While the COVID-19 pandemic drags on, vaccines at least made it possible to cautiously pivot away from livestreams and back to in-person concerts this year. After 2020, that feels like a major win, even if it comes with caveats.

Federal funding from the Shuttered Venue Operators Grant program was welcome, but came at a painfully slow pace. Though the aid was approved in December, the Small Business Administration didn’t begin taking applications until April, and funds didn’t come until months later. In some cases, member venues of the trade group Music Venue Alliance Nashville that were getting by all right found themselves helping less-fortunate members pay rent while the grants were in bureaucratic limbo.

As the Delta variant reared its ugly head in late summer, independent venues across the city stepped up and put proof-of-vaccination protocols in place. It puts extra work on venue staffers and it’s not exactly convenient for audiences, but evidence suggests that fans are mostly happy to cope with the extra hoops. It means getting to see shows without them turning into superspreader events or precipitating lockdowns that could push the music ecosystem back to the brink.

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Bully plays for a mostly masked crowd at Mercy Lounge, 8/14/2021

However, Nashville’s wild real estate market has continued to affect the independent venue scene. Word came in February that the property home to Exit/In and its sister bar Hurry Back was going up for sale. Though they’d acquired financial backing to make an offer, club proprietors and longtime music-scene stalwarts Chris and Telisha Cobb were turned down. Developer AJ Capital Partners now owns the site; the firm has filed for historic protections, but concerns remain about what changes they might make and how that could affect the culture the venue is a part of — even if the protection that's been applied for (which is likely to be approved) would mean that the building can't be torn down. The Cobbs’ crowdfunding campaign, intended to raise money to sweeten a potential offer to AJ, is also still active.

Update: A previous version of this story incorrectly indicated that the owners of the Exit/In property have applied for protections that would prevent them from making any alterations to the building. We regret the error.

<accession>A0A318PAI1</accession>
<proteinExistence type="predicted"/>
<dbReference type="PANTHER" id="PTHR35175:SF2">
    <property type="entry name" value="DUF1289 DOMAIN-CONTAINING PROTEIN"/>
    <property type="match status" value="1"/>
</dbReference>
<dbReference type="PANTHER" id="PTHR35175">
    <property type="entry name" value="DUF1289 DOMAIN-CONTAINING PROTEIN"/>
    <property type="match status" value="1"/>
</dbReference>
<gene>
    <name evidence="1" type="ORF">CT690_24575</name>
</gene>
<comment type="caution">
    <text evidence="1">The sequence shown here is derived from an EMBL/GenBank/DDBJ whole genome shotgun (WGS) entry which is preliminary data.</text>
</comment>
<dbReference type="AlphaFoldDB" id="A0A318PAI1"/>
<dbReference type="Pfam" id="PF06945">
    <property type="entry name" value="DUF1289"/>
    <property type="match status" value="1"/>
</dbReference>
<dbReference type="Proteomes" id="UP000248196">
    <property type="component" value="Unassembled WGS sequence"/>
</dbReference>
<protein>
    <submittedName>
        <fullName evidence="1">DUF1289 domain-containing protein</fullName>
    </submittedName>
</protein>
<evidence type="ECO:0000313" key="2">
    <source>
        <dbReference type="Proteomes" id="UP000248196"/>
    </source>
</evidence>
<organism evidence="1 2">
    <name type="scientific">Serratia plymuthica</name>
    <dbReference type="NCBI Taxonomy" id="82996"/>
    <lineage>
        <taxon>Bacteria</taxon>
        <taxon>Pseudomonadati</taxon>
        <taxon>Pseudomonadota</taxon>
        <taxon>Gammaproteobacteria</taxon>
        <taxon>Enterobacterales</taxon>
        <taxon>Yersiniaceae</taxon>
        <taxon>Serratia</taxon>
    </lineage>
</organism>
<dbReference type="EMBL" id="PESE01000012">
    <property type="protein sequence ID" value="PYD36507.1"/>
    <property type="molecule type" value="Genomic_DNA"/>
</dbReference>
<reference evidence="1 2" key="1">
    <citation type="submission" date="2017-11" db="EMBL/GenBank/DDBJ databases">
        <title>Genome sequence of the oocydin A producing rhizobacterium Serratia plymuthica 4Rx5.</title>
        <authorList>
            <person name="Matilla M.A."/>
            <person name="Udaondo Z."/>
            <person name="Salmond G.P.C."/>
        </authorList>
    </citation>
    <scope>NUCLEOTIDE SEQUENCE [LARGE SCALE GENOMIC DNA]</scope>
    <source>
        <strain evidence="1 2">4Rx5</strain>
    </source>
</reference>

Robyn Hitchcock at Mercy Lounge, 9/12/13

Outside the Cannery complex before a Robyn Hitchcock show in 2013

The property housing the three-venue Mercy Lounge complex, another longtime staple of our bustling music scene, sold in 2019. In September of this year, the proprietors of The High Watt, Mercy Lounge and Cannery Ballroom announced that their lease was ending in May 2022 and they would not be renewing with their new landlord Zach Liff. While the Mercy crew hopes to relocate, Liff announced plans to open new venues in the existing space.

One more concerning story — about long-running East Nashville record store The Groove, known for a variety of shows and community events in addition to stocking LPs — rounds out the trifecta. Store owners Michael Combs and Jesse Cartwright were given the first right of refusal on buying their building when their landlord puts it up for sale; they’ve launched a crowdfunding campaign to raise $500,000 before Jan. 31 to make their bid.

The Basement East Rises, Shutters Again Temporarily

Inside The Basement East on 3/6/2021, for one of the first performances since a tornado heavily damaged the building in March 2020

Not all of the venue news this year was apt to put you on edge. The Basement East suffered major damage in a tornado that hit just before the pandemic, but came back strong. FirstBank Amphitheater, a 7,500-capacity outdoor venue in Franklin, began its first run of shows in August. Venerable Music Row bar and songwriter hangout Bobby’s Idle Hour finally got to host its grand reopening in July, and Brooklyn Bowl Nashville, which was originally slated to open in March 2020, had its grand opening in June. The venue — adjacent to the home of the Sounds at Germantown’s First Horizon Park — is a partnership between the owners of the original Brooklyn Bowl and ticketing and touring giant Live Nation. But the space has solid sound and a ton of options for sightlines, and they have booked local bands among scores of nationally touring acts. We crowned it Best New Venue in our annual Best of Nashville issue.

Meanwhile, Mercy Lounge co-founder Chark Kinsolving (who left that business several years ago) and founder of the late, great Family Wash Jamie Rubin recently opened Eastside Bowl, a venue and bowling alley in a former Kmart in Madison. The spot has already hosted a variety of shows and appears to be a promising place to spend some quality hangtime — and get one of Rubin’s much-missed shepherd’s pies.

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